Transboundary Waters Assessment Programme
Without the ecosystem services or benefits provided by Earth’s aquatic systems—aquifers, lakes/reservoirs, rivers, large marine ecosystems (LMEs), and open ocean— human survival and wellbeing will be seriously threatened. Yet, these vital systems continue to be degraded by multiple and complex human-induced and natural stressors that impair their ability to sustainably provide ecosystem services, placing human communities around the world at risk. Most of the Earth’s surface is covered by aquatic systems that are transboundary, that is, extending across or beyond national boundaries. Since the early 1990s, the Global Environment Facility (GEF) has invested over one billion dollars in bringing countries together to address the major environmental issues in transboundary water systems.
Despite these efforts, management of transboundary waters is constrained by the lack of a systematic, global comparative baseline assessment of their changing conditions in response to human induced and natural stresses.
The Full-size Project of the Transboundary Waters Assessment Programme, which is funded principally by GEF with cofinancing from other sources, arose out of the need for:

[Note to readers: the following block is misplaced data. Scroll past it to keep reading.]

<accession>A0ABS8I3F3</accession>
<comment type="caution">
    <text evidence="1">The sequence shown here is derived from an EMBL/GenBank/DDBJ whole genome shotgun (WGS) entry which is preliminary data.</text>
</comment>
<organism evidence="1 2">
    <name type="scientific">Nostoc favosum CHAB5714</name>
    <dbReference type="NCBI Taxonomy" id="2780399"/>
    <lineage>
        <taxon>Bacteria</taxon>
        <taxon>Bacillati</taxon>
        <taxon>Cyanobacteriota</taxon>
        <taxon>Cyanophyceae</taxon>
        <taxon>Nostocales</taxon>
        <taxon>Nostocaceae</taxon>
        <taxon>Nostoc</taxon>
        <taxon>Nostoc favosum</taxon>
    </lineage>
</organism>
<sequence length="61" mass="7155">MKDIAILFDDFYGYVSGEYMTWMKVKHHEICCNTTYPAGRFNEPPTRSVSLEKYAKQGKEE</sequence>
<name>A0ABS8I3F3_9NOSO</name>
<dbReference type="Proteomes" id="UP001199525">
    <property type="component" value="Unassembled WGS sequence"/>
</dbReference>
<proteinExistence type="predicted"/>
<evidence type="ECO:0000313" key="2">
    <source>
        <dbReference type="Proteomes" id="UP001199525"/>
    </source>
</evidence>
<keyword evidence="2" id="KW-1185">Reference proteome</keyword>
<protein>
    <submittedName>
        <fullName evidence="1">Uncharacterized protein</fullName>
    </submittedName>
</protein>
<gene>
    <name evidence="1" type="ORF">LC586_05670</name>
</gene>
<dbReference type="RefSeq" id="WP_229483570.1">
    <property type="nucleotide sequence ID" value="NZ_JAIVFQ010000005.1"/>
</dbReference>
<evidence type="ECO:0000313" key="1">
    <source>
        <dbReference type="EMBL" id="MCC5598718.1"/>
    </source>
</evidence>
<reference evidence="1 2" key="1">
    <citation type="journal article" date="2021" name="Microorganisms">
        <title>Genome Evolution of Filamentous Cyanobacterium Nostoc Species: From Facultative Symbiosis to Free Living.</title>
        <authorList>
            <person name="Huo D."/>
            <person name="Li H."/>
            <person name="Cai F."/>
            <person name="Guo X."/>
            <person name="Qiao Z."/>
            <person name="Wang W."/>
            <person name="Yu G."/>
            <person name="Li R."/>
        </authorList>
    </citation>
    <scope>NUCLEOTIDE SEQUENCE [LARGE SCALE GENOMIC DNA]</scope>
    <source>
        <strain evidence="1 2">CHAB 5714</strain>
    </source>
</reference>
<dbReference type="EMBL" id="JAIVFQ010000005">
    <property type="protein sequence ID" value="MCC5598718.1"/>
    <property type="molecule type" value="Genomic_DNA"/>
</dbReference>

- A global baseline assessment of the status and changing condition of transboundary water systems resulting from human and natural causes, which will allow the GEF, policy makers and international organizations to set science-based priorities for financial resource allocation; and
- The institutional arrangements for conducting periodic future assessments of transboundary water systems to allow the GEF and others to track the results of their interventions.
The current project, which runs from April 2013 to March 2015, builds on the previous phase during which assessment methodologies were developed for the five types of transboundary water systems: Transboundary aquifers, Transboundary lake basins, Transboundary river basins, LMEs and Open Ocean.
Within the full TWAP project, the Intergovernmental Oceanographic Commission is leading agency for the LMEs and Open Ocean projects.
The global coastal ocean is divided into 66 Large Marine Ecosystems, which encompass waters from river basins and estuaries to the seaward boundaries of continental shelves and margins of coastal currents and water masses.
Earth is an ‘ocean’ planet: 70% of its surface is covered by ocean, and about 50% covered by ocean areas beyond national jurisdiction: the common heritage of mankind. The Open Ocean is the largest of the planet’s transboundary water spaces.
The International Hydrological Programme (UNESCO-IHP) is the lead agency for this project within TWAP. The relative fragility of the hydrological cycles on Small Island Developing States means that the evaluation, planning and development of freshwater resources has to be approached with special care to work within these hydro-environmental limits.